Trade Groups Urge Biden on West Coast Port Talks
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A coalition of 238 national, state and local trade associations — including American Trucking Associations — wrote to President Joe Biden on March 24, urging the administration to take a more active role in the West Coast port labor negotiations.
The contract talks involve the 22,000-member International Longshore and Warehouse Union and the Pacific Maritime Association, which represents management at 29 ports and distribution centers.
“As we have witnessed, significant cargo flows have shifted away from the West Coast ports because of the uncertainty related to the labor negotiations,” the letter said. “While there certainly are other issues impacting the West Coast ports, many cargo interests have expressly stated that they shifted cargo as a result of the negotiations.”
The letter comes when, with the exception of Port Houston, container volumes are declining at major U.S. ports. Officials say the drop-off is a result of the traditional slump in the late winter and spring caused by the Lunar New Year, when manufacturing in Asia stops for several weeks, a slowing world economy and the dramatic shift from an international purchasing frenzy during the pandemic. During that time, consumers spent billions on home offices and other items as they sheltered in place.
Now economists say that as we move past COVID, there has been a return to a more traditional balance of goods and services as airlines, hotels, restaurants and entertainment venues fill up.
But in the past year, a dramatic shift from West Coast ports to facilities on the East Coast has taken place. Late last year, the Port of Los Angeles lost its title as the busiest port in the U.S. to the Port Authority of New York and New Jersey. In just the past 60 days, Los Angeles and Long Beach have seen their container volumes each fall 32% year-over-year when measured against 2022’s nearly record-setting year.
Despite recent seasonal declines on both coasts, Georgia’s Port of Savannah says volume is up 46% over the past five years. The port has long-term construction projects underway to expand volume from its current 6 million containers a year to 9.5 million by 2025. Other East Coast facilities, including the Port of Baltimore and South Carolina’s Port of Charleston, also have aggressive expansion plans.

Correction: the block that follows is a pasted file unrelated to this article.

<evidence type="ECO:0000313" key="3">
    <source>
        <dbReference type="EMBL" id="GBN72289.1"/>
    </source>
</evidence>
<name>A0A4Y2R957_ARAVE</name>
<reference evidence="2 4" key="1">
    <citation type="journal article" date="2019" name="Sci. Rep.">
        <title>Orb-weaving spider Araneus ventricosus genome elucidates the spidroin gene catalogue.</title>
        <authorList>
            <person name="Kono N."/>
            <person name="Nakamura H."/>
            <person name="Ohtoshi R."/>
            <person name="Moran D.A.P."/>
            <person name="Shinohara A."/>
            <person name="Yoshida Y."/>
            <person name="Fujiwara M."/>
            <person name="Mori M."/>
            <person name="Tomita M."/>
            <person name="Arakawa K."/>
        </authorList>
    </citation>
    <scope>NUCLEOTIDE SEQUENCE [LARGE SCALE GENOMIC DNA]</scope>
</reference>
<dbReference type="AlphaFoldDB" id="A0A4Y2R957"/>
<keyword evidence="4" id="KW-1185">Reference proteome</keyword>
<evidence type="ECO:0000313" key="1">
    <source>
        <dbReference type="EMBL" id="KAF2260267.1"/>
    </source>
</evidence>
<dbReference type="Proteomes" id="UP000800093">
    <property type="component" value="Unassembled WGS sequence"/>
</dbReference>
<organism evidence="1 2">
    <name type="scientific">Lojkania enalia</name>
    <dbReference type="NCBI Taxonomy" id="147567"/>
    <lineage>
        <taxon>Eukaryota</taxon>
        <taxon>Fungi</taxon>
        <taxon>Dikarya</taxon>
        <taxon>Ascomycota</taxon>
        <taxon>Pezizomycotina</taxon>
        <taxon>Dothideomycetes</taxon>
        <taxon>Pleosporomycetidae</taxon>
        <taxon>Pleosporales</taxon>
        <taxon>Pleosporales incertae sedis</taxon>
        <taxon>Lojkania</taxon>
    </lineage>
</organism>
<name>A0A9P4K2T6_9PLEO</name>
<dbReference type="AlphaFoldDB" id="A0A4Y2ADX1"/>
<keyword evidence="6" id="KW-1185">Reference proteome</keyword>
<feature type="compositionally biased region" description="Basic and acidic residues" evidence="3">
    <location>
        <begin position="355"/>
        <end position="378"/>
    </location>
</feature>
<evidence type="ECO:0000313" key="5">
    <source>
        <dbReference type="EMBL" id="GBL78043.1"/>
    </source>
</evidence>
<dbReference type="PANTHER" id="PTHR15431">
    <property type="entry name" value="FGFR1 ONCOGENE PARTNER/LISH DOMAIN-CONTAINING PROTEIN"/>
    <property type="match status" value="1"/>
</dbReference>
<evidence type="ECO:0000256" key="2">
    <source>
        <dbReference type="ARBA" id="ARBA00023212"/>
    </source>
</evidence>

The PMA and ILWU talks have been ongoing since the contract expired July 1, 2022. Management and labor have vowed there will be no lockout of workers or a strike. There has been agreement on some key issues, including medical plans for the workers, but the talks are being conducted under a strict news blackout.
However, more than a month ago, in an effort to reassure the shipping community about the status of the negotiations, the sides issued a brief joint statement, though they declined to discuss specifics.
“The parties have agreed not to discuss negotiations in the media as collective bargaining continues,” PMA and ILWU wrote. “Negotiations are not open to the media or the public, and news articles purporting to know what is happening at the bargaining table are speculative at best.”
Joint News release: ILWU-PMA Update on Contract Talks
The ILWU and PMA announced today that they continue to negotiate and remain hopeful of reaching a deal soon. The parties have agreed not to discuss negotiations in the media as collective bargaining continues. 1/4 pic.twitter.com/Z7eMGczoKD — ILWU Coast Longshore Division (@ilwulongshore) February 23, 2023
However, the groups writing the letter to the White House want to see more progress and sooner, because they fear the movement of freight from the 29 West Coasts ports and cargo facilities may become permanent the longer the talks drag on.
“Given the turmoil of the past several years, what our supply chain needs to see right now is continuity. Unfortunately, these ongoing negotiations — seemingly with no end in sight — are adding yet another stress factor that is complicating our industry’s ability to keep goods moving in a reliable and timely fashion,” ATA President Chris Spear said. “For the sake of our country, it’s time to bring these negotiations to a close.”
The Department of Labor is without a Cabinet-level official, as former Secretary Marty Walsh recently left the Biden administration to become executive director of the National Hockey League Players Association.
Biden has named Deputy Secretary Julie Su to lead the department, but she must be confirmed by the Senate.
“We applaud the engagement from former Secretary of Labor Marty Walsh through the negotiations. Now that he has departed the administration, it is critical that a new administration point person be named to continue engagement with the parties as they negotiate. With the lack of progress to date, we would also encourage the administration to offer mediation services to the parties in their negotiations,” the letter said. “The only way the parties can reach an agreement that will ensure the continued competitiveness of the ports and the supply chain stakeholders who rely upon them is to remain at the table until a new agreement is finalized.”
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